Tuesday, October 23, 2018

#TipfulTuesday Timeline Details

Today's topic is Timeline Details.

I like to pick a topic I am currently duking it out with...and sometimes winning. It doesn't seem like the timeline in our story should be difficult, but today's discussion might help you rethink the importance of examining and reexamining the details.

Let's look at issues that even a plotter might miss. 

Here is the issue: Some of the days in our story require more text time than others. We skim over unimportant things that would naturally happen, a meal, travel time, etc. The reader knows this. At other times crucial details fill chapters, all for one day! Keeping an eye on the day seems easy when we're writing. Morning. Afternoon. Night. Next day. 


Where we might face trouble in those crucial detail chapters is falsely assuming all the events can happen in the given time period. 

While captivated in a story, time seems to flow. But when tested, we might find too many hours of activity for the allowed time.

To solve the problem in my WIP, I walked through the days and assigned real time for each activity. This conversation and the ancillary details would last 1 hour. This drive would take 4 hours, (I googled the journey to determine this one). This activity lasted 2 hours including walking out the door and getting to the next action.

The day causing my concern had a lot packed into it. When my character arrived home that night, I wondered, could this character really do all of these things in one day? So I mapped out not only the activity but the time required in between to get from one task to the next. Everything had to be considered to keep the readers moving forward in the story and not hung up doubting the validity of the story. How long does it take to walk from the house to the car? How long does it take to order a meal in a busy restaurant or a rather empty restaurant? 

Time is crucial. 

It's easy to think the reader will morph because they are captivated in the story. But a detail like unrealistic time can snag the reader and cause them to fall out of the story and close the book. This reader may not return to the pages.

Time is crucial.

Map out not only the years, the months, the days but also the hours and the minutes. If you're not a plotter, like me, then test these components in the editing process. Actually, plotters need to do this as well.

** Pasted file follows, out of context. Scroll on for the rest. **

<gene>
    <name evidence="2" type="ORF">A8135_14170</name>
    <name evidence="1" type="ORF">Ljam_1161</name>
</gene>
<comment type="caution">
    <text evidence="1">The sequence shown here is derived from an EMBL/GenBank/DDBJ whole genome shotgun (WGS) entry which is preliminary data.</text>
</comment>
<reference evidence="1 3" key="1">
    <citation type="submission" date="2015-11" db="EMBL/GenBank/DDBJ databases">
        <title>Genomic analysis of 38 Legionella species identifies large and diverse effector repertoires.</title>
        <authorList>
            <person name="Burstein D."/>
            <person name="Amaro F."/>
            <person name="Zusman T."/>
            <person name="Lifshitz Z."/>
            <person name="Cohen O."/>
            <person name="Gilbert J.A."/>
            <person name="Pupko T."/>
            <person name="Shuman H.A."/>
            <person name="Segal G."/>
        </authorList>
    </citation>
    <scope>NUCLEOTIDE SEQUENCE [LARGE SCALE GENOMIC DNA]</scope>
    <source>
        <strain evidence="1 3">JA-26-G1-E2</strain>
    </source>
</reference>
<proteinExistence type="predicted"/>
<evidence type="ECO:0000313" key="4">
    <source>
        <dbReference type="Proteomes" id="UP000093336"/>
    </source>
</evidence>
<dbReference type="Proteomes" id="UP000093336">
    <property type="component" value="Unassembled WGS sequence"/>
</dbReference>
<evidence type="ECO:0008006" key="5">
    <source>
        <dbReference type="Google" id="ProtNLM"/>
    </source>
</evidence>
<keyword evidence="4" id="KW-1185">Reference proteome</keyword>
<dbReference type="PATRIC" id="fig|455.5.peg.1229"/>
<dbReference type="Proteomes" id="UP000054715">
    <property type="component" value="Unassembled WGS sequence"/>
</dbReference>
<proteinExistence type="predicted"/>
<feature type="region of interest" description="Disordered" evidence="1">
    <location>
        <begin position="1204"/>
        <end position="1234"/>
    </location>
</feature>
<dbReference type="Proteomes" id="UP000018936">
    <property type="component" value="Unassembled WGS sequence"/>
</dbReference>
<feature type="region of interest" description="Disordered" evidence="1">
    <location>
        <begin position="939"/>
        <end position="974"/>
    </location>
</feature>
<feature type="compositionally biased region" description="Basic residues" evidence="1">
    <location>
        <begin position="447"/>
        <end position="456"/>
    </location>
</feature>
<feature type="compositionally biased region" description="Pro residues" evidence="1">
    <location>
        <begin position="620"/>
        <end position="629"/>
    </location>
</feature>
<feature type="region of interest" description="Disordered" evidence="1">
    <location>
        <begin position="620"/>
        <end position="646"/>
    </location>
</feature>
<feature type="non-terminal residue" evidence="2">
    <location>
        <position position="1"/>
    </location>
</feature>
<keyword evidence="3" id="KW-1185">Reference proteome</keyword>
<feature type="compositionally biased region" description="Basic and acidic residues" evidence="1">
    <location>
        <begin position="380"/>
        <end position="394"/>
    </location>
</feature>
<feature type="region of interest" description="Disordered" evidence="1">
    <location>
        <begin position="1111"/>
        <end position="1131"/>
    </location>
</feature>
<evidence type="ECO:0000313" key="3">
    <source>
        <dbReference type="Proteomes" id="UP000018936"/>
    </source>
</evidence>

Time is crucial. 

A story must move forward from page one to the last. Even in a time-slip, even in flashback, the story always moves forward with realistic allocated units of time. Never assume. Always test. Do this for your readers.

Photo by Mary Vee
Basil, Switzerland
Mary Vee -  Mary Vee - Rock climbing, white-water rafting, and hiking top Mary’s list of ways to enjoy a day. She was homeless for a time, earned her MA in Counseling, and married an Air Force vet.  Mary has been a finalist in several writing contests and writes for her King.
Visit Mary at her websiteblog, and her ministry blog to families: God Loves Kids. Or chat on Facebook or Twitter

Mary's new release, Christmas With The Enemy, is available on Amazon.


kaybee said...

Mary, this is interesting and worth thinking about. My current WIP takes place over the span of two months, from early November to Christmas Eve, so I have to work to fit it all in. It was suggested that I bump up the word count, so I have a little more to fit in over two months. And Christmas is in there somewhere...Thanks for a good post.
Kathy Bailey
Making it all fit in New Hampshire

Robin E. Mason said...

Oh my goodness, YES!!! I went from 150 year span in my first series, to ONE YEAR in my second series!! I printed out the year with a line for each day so I could keep track of significant events. This helped OH! so much as I got into the third book, which doubled back some to the earlier dates. So-n-so couldn't be in one city on such and such a day, if I had already placed her in another town, etc. Thanks for a great post, Mary!!